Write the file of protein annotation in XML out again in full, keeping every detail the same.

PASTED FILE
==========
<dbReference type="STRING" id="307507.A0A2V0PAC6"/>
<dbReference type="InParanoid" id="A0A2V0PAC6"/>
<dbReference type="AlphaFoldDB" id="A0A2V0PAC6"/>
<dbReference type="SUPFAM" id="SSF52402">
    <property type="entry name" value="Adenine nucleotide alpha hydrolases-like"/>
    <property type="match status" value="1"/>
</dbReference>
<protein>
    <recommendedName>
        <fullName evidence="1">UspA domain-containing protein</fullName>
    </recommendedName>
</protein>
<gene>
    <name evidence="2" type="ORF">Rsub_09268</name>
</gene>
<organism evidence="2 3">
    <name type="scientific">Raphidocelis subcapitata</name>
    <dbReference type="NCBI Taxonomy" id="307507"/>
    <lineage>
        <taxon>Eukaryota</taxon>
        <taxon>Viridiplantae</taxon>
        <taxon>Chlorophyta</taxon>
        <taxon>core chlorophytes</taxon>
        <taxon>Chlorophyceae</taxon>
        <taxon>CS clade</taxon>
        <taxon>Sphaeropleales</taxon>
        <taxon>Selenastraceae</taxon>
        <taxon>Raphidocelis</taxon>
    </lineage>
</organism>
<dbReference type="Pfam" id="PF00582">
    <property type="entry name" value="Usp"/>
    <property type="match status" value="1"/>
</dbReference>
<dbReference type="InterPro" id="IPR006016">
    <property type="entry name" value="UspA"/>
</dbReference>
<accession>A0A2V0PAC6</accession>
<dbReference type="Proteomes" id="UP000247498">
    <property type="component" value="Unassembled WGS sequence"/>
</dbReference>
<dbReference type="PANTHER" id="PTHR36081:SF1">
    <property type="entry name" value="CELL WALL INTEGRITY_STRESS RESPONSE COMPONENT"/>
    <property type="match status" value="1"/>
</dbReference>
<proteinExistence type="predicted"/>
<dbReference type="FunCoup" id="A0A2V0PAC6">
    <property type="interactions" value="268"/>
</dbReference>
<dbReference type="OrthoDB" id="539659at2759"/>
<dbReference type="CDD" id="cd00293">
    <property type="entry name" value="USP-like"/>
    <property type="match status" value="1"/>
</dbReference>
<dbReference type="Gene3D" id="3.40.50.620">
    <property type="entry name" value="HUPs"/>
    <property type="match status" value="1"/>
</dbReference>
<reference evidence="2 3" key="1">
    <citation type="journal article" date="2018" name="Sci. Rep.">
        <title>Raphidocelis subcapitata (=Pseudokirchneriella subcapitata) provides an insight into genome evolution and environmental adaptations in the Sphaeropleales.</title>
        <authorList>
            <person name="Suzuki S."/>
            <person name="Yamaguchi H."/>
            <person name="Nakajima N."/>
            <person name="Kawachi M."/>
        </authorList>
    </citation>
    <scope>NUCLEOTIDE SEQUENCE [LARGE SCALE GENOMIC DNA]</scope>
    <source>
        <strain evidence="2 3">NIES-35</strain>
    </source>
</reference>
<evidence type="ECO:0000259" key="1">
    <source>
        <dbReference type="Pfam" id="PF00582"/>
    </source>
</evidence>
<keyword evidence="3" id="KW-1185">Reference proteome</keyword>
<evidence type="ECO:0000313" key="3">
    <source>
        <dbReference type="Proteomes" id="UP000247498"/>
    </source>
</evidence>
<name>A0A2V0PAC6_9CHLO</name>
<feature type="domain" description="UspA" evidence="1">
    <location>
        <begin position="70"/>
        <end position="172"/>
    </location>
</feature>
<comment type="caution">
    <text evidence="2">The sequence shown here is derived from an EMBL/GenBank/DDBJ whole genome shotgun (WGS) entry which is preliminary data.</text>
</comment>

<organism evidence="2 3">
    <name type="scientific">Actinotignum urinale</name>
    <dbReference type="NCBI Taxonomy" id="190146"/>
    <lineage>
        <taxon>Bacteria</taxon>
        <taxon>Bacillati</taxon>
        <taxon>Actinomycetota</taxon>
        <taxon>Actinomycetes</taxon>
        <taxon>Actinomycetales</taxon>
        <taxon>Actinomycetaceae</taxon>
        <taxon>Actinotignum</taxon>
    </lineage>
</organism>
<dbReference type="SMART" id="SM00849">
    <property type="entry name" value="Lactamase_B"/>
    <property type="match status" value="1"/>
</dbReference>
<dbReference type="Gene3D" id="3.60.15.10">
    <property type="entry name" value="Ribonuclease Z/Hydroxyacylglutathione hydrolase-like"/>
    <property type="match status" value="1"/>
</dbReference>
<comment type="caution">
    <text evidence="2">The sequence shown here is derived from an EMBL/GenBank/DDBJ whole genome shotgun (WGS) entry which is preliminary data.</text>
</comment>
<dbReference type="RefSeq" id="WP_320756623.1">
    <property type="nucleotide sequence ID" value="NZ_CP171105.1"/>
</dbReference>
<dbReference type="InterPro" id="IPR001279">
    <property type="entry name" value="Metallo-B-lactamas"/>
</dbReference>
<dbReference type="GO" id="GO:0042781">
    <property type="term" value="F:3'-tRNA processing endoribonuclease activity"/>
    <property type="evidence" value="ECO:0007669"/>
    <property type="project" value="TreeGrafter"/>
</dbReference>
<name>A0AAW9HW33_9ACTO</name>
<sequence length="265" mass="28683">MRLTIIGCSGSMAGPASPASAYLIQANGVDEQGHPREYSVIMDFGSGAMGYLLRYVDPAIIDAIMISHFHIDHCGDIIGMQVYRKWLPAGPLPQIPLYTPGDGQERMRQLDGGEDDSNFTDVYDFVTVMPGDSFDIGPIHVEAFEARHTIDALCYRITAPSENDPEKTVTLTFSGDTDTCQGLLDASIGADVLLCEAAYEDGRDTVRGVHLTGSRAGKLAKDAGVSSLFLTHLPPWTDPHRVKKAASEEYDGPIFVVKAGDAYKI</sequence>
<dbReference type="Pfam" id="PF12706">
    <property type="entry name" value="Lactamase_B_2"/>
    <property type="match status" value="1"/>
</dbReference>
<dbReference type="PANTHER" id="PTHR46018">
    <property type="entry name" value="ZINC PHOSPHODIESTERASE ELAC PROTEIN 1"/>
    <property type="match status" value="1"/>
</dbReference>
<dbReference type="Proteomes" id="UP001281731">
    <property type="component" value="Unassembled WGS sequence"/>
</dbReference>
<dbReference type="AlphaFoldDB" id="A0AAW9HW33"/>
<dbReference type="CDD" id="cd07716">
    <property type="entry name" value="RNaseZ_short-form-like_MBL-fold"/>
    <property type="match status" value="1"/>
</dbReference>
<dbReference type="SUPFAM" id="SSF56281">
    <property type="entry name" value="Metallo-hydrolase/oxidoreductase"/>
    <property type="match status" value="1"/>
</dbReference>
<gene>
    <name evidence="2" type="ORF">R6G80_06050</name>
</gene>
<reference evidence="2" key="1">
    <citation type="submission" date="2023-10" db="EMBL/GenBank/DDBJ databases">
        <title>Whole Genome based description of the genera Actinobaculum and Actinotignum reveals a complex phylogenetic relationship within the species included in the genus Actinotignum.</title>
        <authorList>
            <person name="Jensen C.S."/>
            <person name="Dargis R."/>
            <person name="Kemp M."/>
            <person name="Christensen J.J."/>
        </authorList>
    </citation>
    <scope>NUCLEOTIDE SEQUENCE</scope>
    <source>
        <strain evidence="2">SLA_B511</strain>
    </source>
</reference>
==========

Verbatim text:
<dbReference type="STRING" id="307507.A0A2V0PAC6"/>
<dbReference type="InParanoid" id="A0A2V0PAC6"/>
<dbReference type="AlphaFoldDB" id="A0A2V0PAC6"/>
<dbReference type="SUPFAM" id="SSF52402">
    <property type="entry name" value="Adenine nucleotide alpha hydrolases-like"/>
    <property type="match status" value="1"/>
</dbReference>
<protein>
    <recommendedName>
        <fullName evidence="1">UspA domain-containing protein</fullName>
    </recommendedName>
</protein>
<gene>
    <name evidence="2" type="ORF">Rsub_09268</name>
</gene>
<organism evidence="2 3">
    <name type="scientific">Raphidocelis subcapitata</name>
    <dbReference type="NCBI Taxonomy" id="307507"/>
    <lineage>
        <taxon>Eukaryota</taxon>
        <taxon>Viridiplantae</taxon>
        <taxon>Chlorophyta</taxon>
        <taxon>core chlorophytes</taxon>
        <taxon>Chlorophyceae</taxon>
        <taxon>CS clade</taxon>
        <taxon>Sphaeropleales</taxon>
        <taxon>Selenastraceae</taxon>
        <taxon>Raphidocelis</taxon>
    </lineage>
</organism>
<dbReference type="Pfam" id="PF00582">
    <property type="entry name" value="Usp"/>
    <property type="match status" value="1"/>
</dbReference>
<dbReference type="InterPro" id="IPR006016">
    <property type="entry name" value="UspA"/>
</dbReference>
<accession>A0A2V0PAC6</accession>
<dbReference type="Proteomes" id="UP000247498">
    <property type="component" value="Unassembled WGS sequence"/>
</dbReference>
<dbReference type="PANTHER" id="PTHR36081:SF1">
    <property type="entry name" value="CELL WALL INTEGRITY_STRESS RESPONSE COMPONENT"/>
    <property type="match status" value="1"/>
</dbReference>
<proteinExistence type="predicted"/>
<dbReference type="FunCoup" id="A0A2V0PAC6">
    <property type="interactions" value="268"/>
</dbReference>
<dbReference type="OrthoDB" id="539659at2759"/>
<dbReference type="CDD" id="cd00293">
    <property type="entry name" value="USP-like"/>
    <property type="match status" value="1"/>
</dbReference>
<dbReference type="Gene3D" id="3.40.50.620">
    <property type="entry name" value="HUPs"/>
    <property type="match status" value="1"/>
</dbReference>
<reference evidence="2 3" key="1">
    <citation type="journal article" date="2018" name="Sci. Rep.">
        <title>Raphidocelis subcapitata (=Pseudokirchneriella subcapitata) provides an insight into genome evolution and environmental adaptations in the Sphaeropleales.</title>
        <authorList>
            <person name="Suzuki S."/>
            <person name="Yamaguchi H."/>
            <person name="Nakajima N."/>
            <person name="Kawachi M."/>
        </authorList>
    </citation>
    <scope>NUCLEOTIDE SEQUENCE [LARGE SCALE GENOMIC DNA]</scope>
    <source>
        <strain evidence="2 3">NIES-35</strain>
    </source>
</reference>
<evidence type="ECO:0000259" key="1">
    <source>
        <dbReference type="Pfam" id="PF00582"/>
    </source>
</evidence>
<keyword evidence="3" id="KW-1185">Reference proteome</keyword>
<evidence type="ECO:0000313" key="3">
    <source>
        <dbReference type="Proteomes" id="UP000247498"/>
    </source>
</evidence>
<name>A0A2V0PAC6_9CHLO</name>
<feature type="domain" description="UspA" evidence="1">
    <location>
        <begin position="70"/>
        <end position="172"/>
    </location>
</feature>
<comment type="caution">
    <text evidence="2">The sequence shown here is derived from an EMBL/GenBank/DDBJ whole genome shotgun (WGS) entry which is preliminary data.</text>
</comment>

<organism evidence="2 3">
    <name type="scientific">Actinotignum urinale</name>
    <dbReference type="NCBI Taxonomy" id="190146"/>
    <lineage>
        <taxon>Bacteria</taxon>
        <taxon>Bacillati</taxon>
        <taxon>Actinomycetota</taxon>
        <taxon>Actinomycetes</taxon>
        <taxon>Actinomycetales</taxon>
        <taxon>Actinomycetaceae</taxon>
        <taxon>Actinotignum</taxon>
    </lineage>
</organism>
<dbReference type="SMART" id="SM00849">
    <property type="entry name" value="Lactamase_B"/>
    <property type="match status" value="1"/>
</dbReference>
<dbReference type="Gene3D" id="3.60.15.10">
    <property type="entry name" value="Ribonuclease Z/Hydroxyacylglutathione hydrolase-like"/>
    <property type="match status" value="1"/>
</dbReference>
<comment type="caution">
    <text evidence="2">The sequence shown here is derived from an EMBL/GenBank/DDBJ whole genome shotgun (WGS) entry which is preliminary data.</text>
</comment>
<dbReference type="RefSeq" id="WP_320756623.1">
    <property type="nucleotide sequence ID" value="NZ_CP171105.1"/>
</dbReference>
<dbReference type="InterPro" id="IPR001279">
    <property type="entry name" value="Metallo-B-lactamas"/>
</dbReference>
<dbReference type="GO" id="GO:0042781">
    <property type="term" value="F:3'-tRNA processing endoribonuclease activity"/>
    <property type="evidence" value="ECO:0007669"/>
    <property type="project" value="TreeGrafter"/>
</dbReference>
<name>A0AAW9HW33_9ACTO</name>
<sequence length="265" mass="28683">MRLTIIGCSGSMAGPASPASAYLIQANGVDEQGHPREYSVIMDFGSGAMGYLLRYVDPAIIDAIMISHFHIDHCGDIIGMQVYRKWLPAGPLPQIPLYTPGDGQERMRQLDGGEDDSNFTDVYDFVTVMPGDSFDIGPIHVEAFEARHTIDALCYRITAPSENDPEKTVTLTFSGDTDTCQGLLDASIGADVLLCEAAYEDGRDTVRGVHLTGSRAGKLAKDAGVSSLFLTHLPPWTDPHRVKKAASEEYDGPIFVVKAGDAYKI</sequence>
<dbReference type="Pfam" id="PF12706">
    <property type="entry name" value="Lactamase_B_2"/>
    <property type="match status" value="1"/>
</dbReference>
<dbReference type="PANTHER" id="PTHR46018">
    <property type="entry name" value="ZINC PHOSPHODIESTERASE ELAC PROTEIN 1"/>
    <property type="match status" value="1"/>
</dbReference>
<dbReference type="Proteomes" id="UP001281731">
    <property type="component" value="Unassembled WGS sequence"/>
</dbReference>
<dbReference type="AlphaFoldDB" id="A0AAW9HW33"/>
<dbReference type="CDD" id="cd07716">
    <property type="entry name" value="RNaseZ_short-form-like_MBL-fold"/>
    <property type="match status" value="1"/>
</dbReference>
<dbReference type="SUPFAM" id="SSF56281">
    <property type="entry name" value="Metallo-hydrolase/oxidoreductase"/>
    <property type="match status" value="1"/>
</dbReference>
<gene>
    <name evidence="2" type="ORF">R6G80_06050</name>
</gene>
<reference evidence="2" key="1">
    <citation type="submission" date="2023-10" db="EMBL/GenBank/DDBJ databases">
        <title>Whole Genome based description of the genera Actinobaculum and Actinotignum reveals a complex phylogenetic relationship within the species included in the genus Actinotignum.</title>
        <authorList>
            <person name="Jensen C.S."/>
            <person name="Dargis R."/>
            <person name="Kemp M."/>
            <person name="Christensen J.J."/>
        </authorList>
    </citation>
    <scope>NUCLEOTIDE SEQUENCE</scope>
    <source>
        <strain evidence="2">SLA_B511</strain>
    </source>
</reference>